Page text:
Exercise Still Best For Lower Back Pain
Exercise and education remain the best cure for back pain, according to researchers from Australia and Brazil. Despite this, health care professionals still prescribe expensive gadgets and procedures instead of good old fashioned physical activity.
Back pain afflicts people all over the world indiscriminately. Statistics shows that 80 percent of all people will be struck by some form of lower back pain at a point in their life., and whether the pain is acute or chronic, chances are, they will often reoccur.
According to a new study published in the JAMA Internal Medicine journal on Monday, researchers from Australia and Brazil said that the most effective cure for back pain is still good, old-fashioned exercise and education on proper posture and causes of back pain. Yet surprisingly, exercise is often not prescribed by health care professionals, who instead rely on injectables or expensive gadgets that do not address the cause of the problem.
The study showed that it doesn't even matter what form of exercises patients did – cardio, weights, aerobics, stretching, battle ropes – as long as a back pain sufferers got up and started moving, they were already on the right path to easing their problem.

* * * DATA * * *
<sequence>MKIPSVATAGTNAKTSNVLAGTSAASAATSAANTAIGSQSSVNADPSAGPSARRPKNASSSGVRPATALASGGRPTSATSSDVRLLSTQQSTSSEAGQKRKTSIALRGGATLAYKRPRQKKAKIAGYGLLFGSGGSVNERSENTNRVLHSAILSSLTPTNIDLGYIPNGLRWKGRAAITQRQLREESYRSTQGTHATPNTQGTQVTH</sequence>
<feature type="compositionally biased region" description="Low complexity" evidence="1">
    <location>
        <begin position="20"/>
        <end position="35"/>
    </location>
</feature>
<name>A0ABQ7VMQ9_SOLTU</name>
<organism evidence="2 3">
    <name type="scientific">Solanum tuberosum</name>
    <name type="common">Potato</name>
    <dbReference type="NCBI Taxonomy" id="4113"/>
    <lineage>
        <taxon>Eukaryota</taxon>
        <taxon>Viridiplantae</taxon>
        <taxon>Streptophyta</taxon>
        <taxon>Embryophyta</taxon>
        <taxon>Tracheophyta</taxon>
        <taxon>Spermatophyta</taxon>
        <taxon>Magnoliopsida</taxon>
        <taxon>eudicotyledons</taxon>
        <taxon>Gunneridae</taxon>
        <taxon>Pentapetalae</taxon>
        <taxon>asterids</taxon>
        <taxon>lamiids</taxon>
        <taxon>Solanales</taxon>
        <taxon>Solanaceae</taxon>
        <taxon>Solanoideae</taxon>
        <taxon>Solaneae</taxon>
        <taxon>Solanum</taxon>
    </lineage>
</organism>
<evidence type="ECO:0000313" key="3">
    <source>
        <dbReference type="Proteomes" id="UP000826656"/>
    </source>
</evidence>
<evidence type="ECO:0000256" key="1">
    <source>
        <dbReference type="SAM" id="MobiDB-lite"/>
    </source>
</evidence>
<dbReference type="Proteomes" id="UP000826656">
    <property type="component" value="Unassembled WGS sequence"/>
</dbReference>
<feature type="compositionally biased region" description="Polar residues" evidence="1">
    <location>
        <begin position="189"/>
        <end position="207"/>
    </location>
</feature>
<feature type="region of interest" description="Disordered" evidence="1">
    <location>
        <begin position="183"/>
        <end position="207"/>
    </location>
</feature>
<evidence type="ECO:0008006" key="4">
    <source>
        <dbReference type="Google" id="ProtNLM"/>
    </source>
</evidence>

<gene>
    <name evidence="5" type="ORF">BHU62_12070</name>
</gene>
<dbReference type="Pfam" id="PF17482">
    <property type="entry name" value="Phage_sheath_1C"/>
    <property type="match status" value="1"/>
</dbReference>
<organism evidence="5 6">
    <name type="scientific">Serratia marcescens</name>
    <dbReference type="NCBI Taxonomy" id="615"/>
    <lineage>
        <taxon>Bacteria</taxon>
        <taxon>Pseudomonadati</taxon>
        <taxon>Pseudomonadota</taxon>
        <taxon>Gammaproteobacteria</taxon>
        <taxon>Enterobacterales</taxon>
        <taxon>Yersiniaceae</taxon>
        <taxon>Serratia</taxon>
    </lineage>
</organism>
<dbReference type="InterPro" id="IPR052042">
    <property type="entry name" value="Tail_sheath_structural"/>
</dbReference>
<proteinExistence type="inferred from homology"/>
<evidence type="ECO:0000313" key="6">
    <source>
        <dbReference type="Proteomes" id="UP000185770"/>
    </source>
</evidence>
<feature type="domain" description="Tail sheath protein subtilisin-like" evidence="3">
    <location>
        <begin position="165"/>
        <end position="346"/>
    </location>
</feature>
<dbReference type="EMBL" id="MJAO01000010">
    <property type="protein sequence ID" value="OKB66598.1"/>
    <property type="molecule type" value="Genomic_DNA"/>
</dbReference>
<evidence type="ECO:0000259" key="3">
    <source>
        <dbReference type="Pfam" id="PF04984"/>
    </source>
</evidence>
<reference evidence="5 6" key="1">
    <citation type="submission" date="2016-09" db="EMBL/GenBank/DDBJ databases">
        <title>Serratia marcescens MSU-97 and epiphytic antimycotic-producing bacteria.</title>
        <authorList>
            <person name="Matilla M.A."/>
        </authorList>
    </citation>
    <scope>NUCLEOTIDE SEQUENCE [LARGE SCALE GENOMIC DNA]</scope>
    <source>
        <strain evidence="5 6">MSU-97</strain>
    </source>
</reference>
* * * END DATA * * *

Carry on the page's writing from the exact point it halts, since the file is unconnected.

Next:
The problem however, according to Dr. Tim Carey, who wrote an editorial commentary to accompany the study, is that exercise isn't prescribed nearly enough. Instead, physicians, and the health industry in general, are telling their patients to get passive and sometimes expensive procedures like ultrasound or traction treatments on their back, or to wear back belts or orthotic insoles.
"Why are we not prescribing an inexpensive, effective treatment? Some of it is, I think, we don't think of exercise as being a treatment the way a tablet or a procedure or a physical therapy treatment might," said Carey.
Others, like Chris Maher, a physical therapist turned health researcher at the University of Sydney in Australia involved with the study, concur.
Maher believes that the health care industry does not view exercise as a profitable product so innovations in pills and drugs are given more importance than physical activity as a cure.
A caveat to the findings of the study exists though. According to the researchers, even though the immediate benefits of exercise for back pain is apparent, they still do not have data on if the effects of exercise will keep back pain at bay beyond a year.
Nevertheless, Maher reminds that people must look at what they know for sure about the back: "What we do understand about the back is that the more you use it, the more likely you are to keep it strong, fit and healthy,” he said.